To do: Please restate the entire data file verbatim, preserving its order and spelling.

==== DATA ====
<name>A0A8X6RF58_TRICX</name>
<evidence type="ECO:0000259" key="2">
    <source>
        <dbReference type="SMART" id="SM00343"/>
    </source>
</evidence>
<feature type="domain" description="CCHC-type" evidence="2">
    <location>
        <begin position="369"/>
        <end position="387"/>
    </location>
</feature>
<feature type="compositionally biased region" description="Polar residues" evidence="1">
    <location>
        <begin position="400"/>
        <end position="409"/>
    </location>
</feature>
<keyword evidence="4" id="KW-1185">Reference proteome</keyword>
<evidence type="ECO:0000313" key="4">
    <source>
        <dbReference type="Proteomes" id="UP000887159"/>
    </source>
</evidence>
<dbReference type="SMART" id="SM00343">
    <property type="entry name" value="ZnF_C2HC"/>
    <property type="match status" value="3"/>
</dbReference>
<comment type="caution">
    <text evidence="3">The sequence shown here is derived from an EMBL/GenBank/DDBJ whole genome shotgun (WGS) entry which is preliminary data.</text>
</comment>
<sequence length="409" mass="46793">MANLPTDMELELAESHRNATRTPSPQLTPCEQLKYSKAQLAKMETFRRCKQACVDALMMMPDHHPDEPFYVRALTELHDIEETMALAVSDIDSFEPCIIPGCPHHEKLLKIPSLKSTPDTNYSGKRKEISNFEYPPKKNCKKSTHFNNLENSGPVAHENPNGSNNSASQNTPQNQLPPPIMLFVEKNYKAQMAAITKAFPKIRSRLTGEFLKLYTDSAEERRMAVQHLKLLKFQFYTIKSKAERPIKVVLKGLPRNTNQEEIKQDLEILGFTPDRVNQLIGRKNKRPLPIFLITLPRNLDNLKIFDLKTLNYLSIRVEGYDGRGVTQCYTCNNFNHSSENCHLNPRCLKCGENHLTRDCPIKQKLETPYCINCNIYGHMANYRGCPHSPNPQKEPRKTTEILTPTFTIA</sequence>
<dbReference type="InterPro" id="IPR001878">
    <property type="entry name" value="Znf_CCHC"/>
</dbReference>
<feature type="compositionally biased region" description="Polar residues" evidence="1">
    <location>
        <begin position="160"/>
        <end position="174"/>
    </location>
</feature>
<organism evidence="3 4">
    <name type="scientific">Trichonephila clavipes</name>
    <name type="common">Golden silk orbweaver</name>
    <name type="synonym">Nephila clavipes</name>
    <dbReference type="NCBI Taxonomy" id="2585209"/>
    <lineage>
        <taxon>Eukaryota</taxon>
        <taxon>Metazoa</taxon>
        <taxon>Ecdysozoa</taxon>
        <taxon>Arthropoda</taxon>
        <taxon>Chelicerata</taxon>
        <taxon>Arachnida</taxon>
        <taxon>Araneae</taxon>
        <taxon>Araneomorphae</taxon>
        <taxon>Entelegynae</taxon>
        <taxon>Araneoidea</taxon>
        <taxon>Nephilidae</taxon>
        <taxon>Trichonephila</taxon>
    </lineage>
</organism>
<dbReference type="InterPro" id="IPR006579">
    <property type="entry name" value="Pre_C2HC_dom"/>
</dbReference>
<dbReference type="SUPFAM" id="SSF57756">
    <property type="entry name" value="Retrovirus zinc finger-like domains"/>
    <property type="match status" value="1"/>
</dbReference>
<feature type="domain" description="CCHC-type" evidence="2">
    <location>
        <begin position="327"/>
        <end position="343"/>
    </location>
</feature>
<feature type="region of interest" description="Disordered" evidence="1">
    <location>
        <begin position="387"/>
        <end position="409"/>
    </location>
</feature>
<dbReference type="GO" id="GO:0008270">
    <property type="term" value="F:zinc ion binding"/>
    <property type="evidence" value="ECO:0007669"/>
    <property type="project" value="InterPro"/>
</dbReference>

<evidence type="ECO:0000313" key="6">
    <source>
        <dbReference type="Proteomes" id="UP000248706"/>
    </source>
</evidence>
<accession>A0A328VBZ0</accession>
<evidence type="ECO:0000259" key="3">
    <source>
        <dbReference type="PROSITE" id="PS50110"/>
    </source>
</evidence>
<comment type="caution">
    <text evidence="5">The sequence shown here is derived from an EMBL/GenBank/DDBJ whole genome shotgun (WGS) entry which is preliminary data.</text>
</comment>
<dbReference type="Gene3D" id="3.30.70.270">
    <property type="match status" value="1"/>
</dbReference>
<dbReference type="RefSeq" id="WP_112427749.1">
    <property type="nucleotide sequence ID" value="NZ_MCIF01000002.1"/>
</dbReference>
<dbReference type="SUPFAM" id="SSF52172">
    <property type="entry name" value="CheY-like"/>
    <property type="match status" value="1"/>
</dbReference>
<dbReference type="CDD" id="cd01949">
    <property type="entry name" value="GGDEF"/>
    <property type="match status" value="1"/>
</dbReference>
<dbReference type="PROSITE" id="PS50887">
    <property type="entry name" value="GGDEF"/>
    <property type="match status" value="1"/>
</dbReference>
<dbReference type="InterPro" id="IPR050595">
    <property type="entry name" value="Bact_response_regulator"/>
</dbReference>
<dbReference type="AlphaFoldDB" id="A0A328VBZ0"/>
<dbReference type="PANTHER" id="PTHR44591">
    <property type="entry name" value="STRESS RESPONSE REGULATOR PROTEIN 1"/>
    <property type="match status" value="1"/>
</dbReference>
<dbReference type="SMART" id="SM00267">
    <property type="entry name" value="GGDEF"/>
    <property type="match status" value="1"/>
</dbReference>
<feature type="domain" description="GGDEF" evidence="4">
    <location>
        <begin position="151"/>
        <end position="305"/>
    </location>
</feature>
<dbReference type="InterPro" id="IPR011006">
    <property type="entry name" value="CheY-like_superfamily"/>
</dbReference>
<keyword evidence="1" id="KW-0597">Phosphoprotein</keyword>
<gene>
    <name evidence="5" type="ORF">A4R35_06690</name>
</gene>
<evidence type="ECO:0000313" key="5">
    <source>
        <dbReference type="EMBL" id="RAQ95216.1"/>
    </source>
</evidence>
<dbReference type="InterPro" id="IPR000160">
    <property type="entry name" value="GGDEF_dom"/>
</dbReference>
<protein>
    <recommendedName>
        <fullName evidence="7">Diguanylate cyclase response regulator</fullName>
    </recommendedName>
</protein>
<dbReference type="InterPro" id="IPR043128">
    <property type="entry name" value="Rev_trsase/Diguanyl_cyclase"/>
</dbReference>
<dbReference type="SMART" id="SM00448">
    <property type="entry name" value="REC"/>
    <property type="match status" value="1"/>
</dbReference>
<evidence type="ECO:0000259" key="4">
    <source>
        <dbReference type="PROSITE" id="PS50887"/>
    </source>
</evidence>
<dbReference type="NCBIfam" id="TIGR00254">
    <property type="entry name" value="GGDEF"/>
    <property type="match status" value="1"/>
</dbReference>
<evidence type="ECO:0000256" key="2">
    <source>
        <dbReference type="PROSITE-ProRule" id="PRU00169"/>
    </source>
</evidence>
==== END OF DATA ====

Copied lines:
<name>A0A8X6RF58_TRICX</name>
<evidence type="ECO:0000259" key="2">
    <source>
        <dbReference type="SMART" id="SM00343"/>
    </source>
</evidence>
<feature type="domain" description="CCHC-type" evidence="2">
    <location>
        <begin position="369"/>
        <end position="387"/>
    </location>
</feature>
<feature type="compositionally biased region" description="Polar residues" evidence="1">
    <location>
        <begin position="400"/>
        <end position="409"/>
    </location>
</feature>
<keyword evidence="4" id="KW-1185">Reference proteome</keyword>
<evidence type="ECO:0000313" key="4">
    <source>
        <dbReference type="Proteomes" id="UP000887159"/>
    </source>
</evidence>
<dbReference type="SMART" id="SM00343">
    <property type="entry name" value="ZnF_C2HC"/>
    <property type="match status" value="3"/>
</dbReference>
<comment type="caution">
    <text evidence="3">The sequence shown here is derived from an EMBL/GenBank/DDBJ whole genome shotgun (WGS) entry which is preliminary data.</text>
</comment>
<sequence length="409" mass="46793">MANLPTDMELELAESHRNATRTPSPQLTPCEQLKYSKAQLAKMETFRRCKQACVDALMMMPDHHPDEPFYVRALTELHDIEETMALAVSDIDSFEPCIIPGCPHHEKLLKIPSLKSTPDTNYSGKRKEISNFEYPPKKNCKKSTHFNNLENSGPVAHENPNGSNNSASQNTPQNQLPPPIMLFVEKNYKAQMAAITKAFPKIRSRLTGEFLKLYTDSAEERRMAVQHLKLLKFQFYTIKSKAERPIKVVLKGLPRNTNQEEIKQDLEILGFTPDRVNQLIGRKNKRPLPIFLITLPRNLDNLKIFDLKTLNYLSIRVEGYDGRGVTQCYTCNNFNHSSENCHLNPRCLKCGENHLTRDCPIKQKLETPYCINCNIYGHMANYRGCPHSPNPQKEPRKTTEILTPTFTIA</sequence>
<dbReference type="InterPro" id="IPR001878">
    <property type="entry name" value="Znf_CCHC"/>
</dbReference>
<feature type="compositionally biased region" description="Polar residues" evidence="1">
    <location>
        <begin position="160"/>
        <end position="174"/>
    </location>
</feature>
<organism evidence="3 4">
    <name type="scientific">Trichonephila clavipes</name>
    <name type="common">Golden silk orbweaver</name>
    <name type="synonym">Nephila clavipes</name>
    <dbReference type="NCBI Taxonomy" id="2585209"/>
    <lineage>
        <taxon>Eukaryota</taxon>
        <taxon>Metazoa</taxon>
        <taxon>Ecdysozoa</taxon>
        <taxon>Arthropoda</taxon>
        <taxon>Chelicerata</taxon>
        <taxon>Arachnida</taxon>
        <taxon>Araneae</taxon>
        <taxon>Araneomorphae</taxon>
        <taxon>Entelegynae</taxon>
        <taxon>Araneoidea</taxon>
        <taxon>Nephilidae</taxon>
        <taxon>Trichonephila</taxon>
    </lineage>
</organism>
<dbReference type="InterPro" id="IPR006579">
    <property type="entry name" value="Pre_C2HC_dom"/>
</dbReference>
<dbReference type="SUPFAM" id="SSF57756">
    <property type="entry name" value="Retrovirus zinc finger-like domains"/>
    <property type="match status" value="1"/>
</dbReference>
<feature type="domain" description="CCHC-type" evidence="2">
    <location>
        <begin position="327"/>
        <end position="343"/>
    </location>
</feature>
<feature type="region of interest" description="Disordered" evidence="1">
    <location>
        <begin position="387"/>
        <end position="409"/>
    </location>
</feature>
<dbReference type="GO" id="GO:0008270">
    <property type="term" value="F:zinc ion binding"/>
    <property type="evidence" value="ECO:0007669"/>
    <property type="project" value="InterPro"/>
</dbReference>

<evidence type="ECO:0000313" key="6">
    <source>
        <dbReference type="Proteomes" id="UP000248706"/>
    </source>
</evidence>
<accession>A0A328VBZ0</accession>
<evidence type="ECO:0000259" key="3">
    <source>
        <dbReference type="PROSITE" id="PS50110"/>
    </source>
</evidence>
<comment type="caution">
    <text evidence="5">The sequence shown here is derived from an EMBL/GenBank/DDBJ whole genome shotgun (WGS) entry which is preliminary data.</text>
</comment>
<dbReference type="Gene3D" id="3.30.70.270">
    <property type="match status" value="1"/>
</dbReference>
<dbReference type="RefSeq" id="WP_112427749.1">
    <property type="nucleotide sequence ID" value="NZ_MCIF01000002.1"/>
</dbReference>
<dbReference type="SUPFAM" id="SSF52172">
    <property type="entry name" value="CheY-like"/>
    <property type="match status" value="1"/>
</dbReference>
<dbReference type="CDD" id="cd01949">
    <property type="entry name" value="GGDEF"/>
    <property type="match status" value="1"/>
</dbReference>
<dbReference type="PROSITE" id="PS50887">
    <property type="entry name" value="GGDEF"/>
    <property type="match status" value="1"/>
</dbReference>
<dbReference type="InterPro" id="IPR050595">
    <property type="entry name" value="Bact_response_regulator"/>
</dbReference>
<dbReference type="AlphaFoldDB" id="A0A328VBZ0"/>
<dbReference type="PANTHER" id="PTHR44591">
    <property type="entry name" value="STRESS RESPONSE REGULATOR PROTEIN 1"/>
    <property type="match status" value="1"/>
</dbReference>
<dbReference type="SMART" id="SM00267">
    <property type="entry name" value="GGDEF"/>
    <property type="match status" value="1"/>
</dbReference>
<feature type="domain" description="GGDEF" evidence="4">
    <location>
        <begin position="151"/>
        <end position="305"/>
    </location>
</feature>
<dbReference type="InterPro" id="IPR011006">
    <property type="entry name" value="CheY-like_superfamily"/>
</dbReference>
<keyword evidence="1" id="KW-0597">Phosphoprotein</keyword>
<gene>
    <name evidence="5" type="ORF">A4R35_06690</name>
</gene>
<evidence type="ECO:0000313" key="5">
    <source>
        <dbReference type="EMBL" id="RAQ95216.1"/>
    </source>
</evidence>
<dbReference type="InterPro" id="IPR000160">
    <property type="entry name" value="GGDEF_dom"/>
</dbReference>
<protein>
    <recommendedName>
        <fullName evidence="7">Diguanylate cyclase response regulator</fullName>
    </recommendedName>
</protein>
<dbReference type="InterPro" id="IPR043128">
    <property type="entry name" value="Rev_trsase/Diguanyl_cyclase"/>
</dbReference>
<dbReference type="SMART" id="SM00448">
    <property type="entry name" value="REC"/>
    <property type="match status" value="1"/>
</dbReference>
<evidence type="ECO:0000259" key="4">
    <source>
        <dbReference type="PROSITE" id="PS50887"/>
    </source>
</evidence>
<dbReference type="NCBIfam" id="TIGR00254">
    <property type="entry name" value="GGDEF"/>
    <property type="match status" value="1"/>
</dbReference>
<evidence type="ECO:0000256" key="2">
    <source>
        <dbReference type="PROSITE-ProRule" id="PRU00169"/>
    </source>
</evidence>